What's the scariest thing about hackers right now?
One person particularly qualified to answer this question is Robert Hansen, better known as RSnake, the vice president of WhiteHat Labs at WhiteHat Security.
"Currently what's worrying me the most -- and I don't know where everyone else is -- is the speed at which [hackers] are able to attack us. Previously, if someone wanted to find and exploit every single website that had some vulnerability in it, that could take months. … As of about a year and a half ago, now we're talking like 4 to 16 minutes, somewhere within that range. And that's the slow way to do it."
This is one of the more alarming hacking trends RSnake addressed in this interview with SearchSecurity at the 2015 RSA Conference. However there is a small window to prepare for such speedy attacks.
"Fortunately there aren't that many bad guys who understand how to do all that stuff, so for now I think it's not as bad as it could be, but I think that's on the not-too-distant horizon."
Less fortunate is the trend showcased in the Sony Pictures attack, which could be a signal of a new era of attacks intended solely to destroy their targets through any means possible.
"It's a fantastic change in our industry, and I don't mean fantastic in a good sense. It's just fantastic. It's really amazing to watch nation states start to go after physical, tangible assets that are owned by private entities," RSnake said. "We've seen that type of thing happen in the past, but traditionally it's in wartime. You don't typically see that sabotaging happening outside of wartime. Because the Internet doesn't feel dangerous, it doesn't feel like things are actually blowing up, it's not quite seen in the same way… [but] I think this is definitely something that the government takes very seriously." As to whether this was a one-time event, or the start of a trend, RSnake posed that "when you have the highest levels of multiple governments talking about security, that signals a pretty interesting change in our industry."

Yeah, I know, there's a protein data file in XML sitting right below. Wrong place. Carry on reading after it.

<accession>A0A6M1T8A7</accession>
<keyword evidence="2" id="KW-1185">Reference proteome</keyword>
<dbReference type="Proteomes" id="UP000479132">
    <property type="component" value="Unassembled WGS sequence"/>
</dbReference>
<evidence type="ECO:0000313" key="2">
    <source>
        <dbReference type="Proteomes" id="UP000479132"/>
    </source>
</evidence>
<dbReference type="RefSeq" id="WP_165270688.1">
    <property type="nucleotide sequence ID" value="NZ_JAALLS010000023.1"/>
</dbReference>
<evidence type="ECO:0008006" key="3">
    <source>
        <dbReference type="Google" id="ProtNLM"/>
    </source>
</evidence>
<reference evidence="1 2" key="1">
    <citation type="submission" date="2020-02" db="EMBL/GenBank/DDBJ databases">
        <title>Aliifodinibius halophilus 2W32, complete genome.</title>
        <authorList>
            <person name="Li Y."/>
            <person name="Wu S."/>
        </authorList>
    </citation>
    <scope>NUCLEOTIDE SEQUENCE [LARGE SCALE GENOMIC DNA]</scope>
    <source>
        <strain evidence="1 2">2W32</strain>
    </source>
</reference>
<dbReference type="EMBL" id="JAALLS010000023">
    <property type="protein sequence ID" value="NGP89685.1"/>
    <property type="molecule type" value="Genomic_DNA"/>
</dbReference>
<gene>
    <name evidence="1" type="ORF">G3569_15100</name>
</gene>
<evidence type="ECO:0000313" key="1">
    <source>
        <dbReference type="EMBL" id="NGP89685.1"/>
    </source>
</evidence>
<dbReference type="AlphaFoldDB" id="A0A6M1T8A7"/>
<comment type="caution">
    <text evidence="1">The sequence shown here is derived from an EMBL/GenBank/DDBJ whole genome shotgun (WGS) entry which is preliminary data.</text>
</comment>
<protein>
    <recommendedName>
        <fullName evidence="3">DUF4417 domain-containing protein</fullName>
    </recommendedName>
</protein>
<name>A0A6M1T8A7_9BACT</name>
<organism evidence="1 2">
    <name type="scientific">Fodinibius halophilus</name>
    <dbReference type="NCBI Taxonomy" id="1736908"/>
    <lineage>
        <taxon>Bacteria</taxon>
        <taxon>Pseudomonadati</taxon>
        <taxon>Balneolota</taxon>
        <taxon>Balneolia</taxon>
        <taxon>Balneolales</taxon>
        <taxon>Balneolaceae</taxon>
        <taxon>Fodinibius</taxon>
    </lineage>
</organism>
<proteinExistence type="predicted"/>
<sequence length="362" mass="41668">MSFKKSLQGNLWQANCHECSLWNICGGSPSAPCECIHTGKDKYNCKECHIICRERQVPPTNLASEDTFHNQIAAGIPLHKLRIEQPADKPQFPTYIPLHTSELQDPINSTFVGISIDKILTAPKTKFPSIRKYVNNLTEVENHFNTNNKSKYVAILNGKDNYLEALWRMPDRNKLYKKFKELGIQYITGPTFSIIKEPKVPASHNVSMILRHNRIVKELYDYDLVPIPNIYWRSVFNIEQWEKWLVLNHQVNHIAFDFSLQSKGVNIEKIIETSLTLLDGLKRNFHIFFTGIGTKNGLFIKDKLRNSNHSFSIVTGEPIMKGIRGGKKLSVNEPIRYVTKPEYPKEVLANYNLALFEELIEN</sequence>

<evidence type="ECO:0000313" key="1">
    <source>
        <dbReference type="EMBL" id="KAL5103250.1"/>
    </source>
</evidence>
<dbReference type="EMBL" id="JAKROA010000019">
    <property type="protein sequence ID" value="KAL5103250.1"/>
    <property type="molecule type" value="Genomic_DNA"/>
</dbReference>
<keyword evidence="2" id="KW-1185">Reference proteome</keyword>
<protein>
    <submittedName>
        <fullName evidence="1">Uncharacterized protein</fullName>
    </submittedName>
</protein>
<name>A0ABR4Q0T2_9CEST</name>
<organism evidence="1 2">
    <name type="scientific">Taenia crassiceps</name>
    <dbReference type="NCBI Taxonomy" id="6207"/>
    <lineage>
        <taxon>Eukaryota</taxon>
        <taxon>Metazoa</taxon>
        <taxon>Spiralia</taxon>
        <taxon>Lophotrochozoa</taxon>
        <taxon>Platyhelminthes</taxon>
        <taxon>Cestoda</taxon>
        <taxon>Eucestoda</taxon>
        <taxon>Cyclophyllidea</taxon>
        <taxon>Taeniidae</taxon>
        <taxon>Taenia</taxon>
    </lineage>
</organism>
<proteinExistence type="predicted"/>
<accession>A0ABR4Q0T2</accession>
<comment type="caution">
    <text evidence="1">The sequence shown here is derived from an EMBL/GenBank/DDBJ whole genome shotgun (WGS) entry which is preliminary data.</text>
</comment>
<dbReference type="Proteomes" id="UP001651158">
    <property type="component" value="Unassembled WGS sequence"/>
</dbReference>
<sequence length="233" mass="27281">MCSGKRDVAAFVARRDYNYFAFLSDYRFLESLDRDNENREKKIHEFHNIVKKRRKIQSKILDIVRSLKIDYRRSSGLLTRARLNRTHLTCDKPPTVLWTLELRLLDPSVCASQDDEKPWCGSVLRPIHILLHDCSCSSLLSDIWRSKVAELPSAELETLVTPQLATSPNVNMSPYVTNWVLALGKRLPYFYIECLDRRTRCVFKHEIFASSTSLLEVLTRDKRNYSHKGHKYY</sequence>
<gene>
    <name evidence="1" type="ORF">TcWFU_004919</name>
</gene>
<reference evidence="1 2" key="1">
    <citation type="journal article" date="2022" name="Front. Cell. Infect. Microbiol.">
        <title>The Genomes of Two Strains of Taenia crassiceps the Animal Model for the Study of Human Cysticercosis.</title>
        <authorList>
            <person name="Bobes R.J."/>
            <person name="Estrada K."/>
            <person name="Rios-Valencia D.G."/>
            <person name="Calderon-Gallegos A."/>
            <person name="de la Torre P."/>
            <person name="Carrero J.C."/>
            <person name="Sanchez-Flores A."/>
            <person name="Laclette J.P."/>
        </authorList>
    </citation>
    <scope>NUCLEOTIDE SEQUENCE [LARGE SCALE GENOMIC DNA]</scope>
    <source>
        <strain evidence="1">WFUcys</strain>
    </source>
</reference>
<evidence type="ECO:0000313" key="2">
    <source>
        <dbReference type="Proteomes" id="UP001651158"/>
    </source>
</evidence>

RSnake also discussed his personal experience in the security industry after choosing to step away from the spotlight a few years ago.
"Certainly it's nice to be recognized and have people take you seriously -- for what you're doing, your research, not just being a pretty face, right? But it turned into a bit of a nightmare. I was getting a lot of attacks and death threats and lot of terrible stuff. I never really wanted that."
But he still came back into the security game with an even higher profile than before. "It's definitely hard to stay out of that limelight, but I have a different view than I did back when I was starting this whole thing, I'm definitely doing it for different reasons. I'm not trying to promote myself anymore, that's not where I'm at."
Transcript - Emerging hacking trends worry seasoned security professionals
Eric: Hi, I'm Eric Parizo from SearchSecurity.com. It's great to have you with us. Joining me today is Robert Hansen, also known as "RSnake." Robert is the vice president of WhiteHat Labs at WhiteHat Security. Robert, thanks for spending some time with us today.
Robert: Thanks for having me.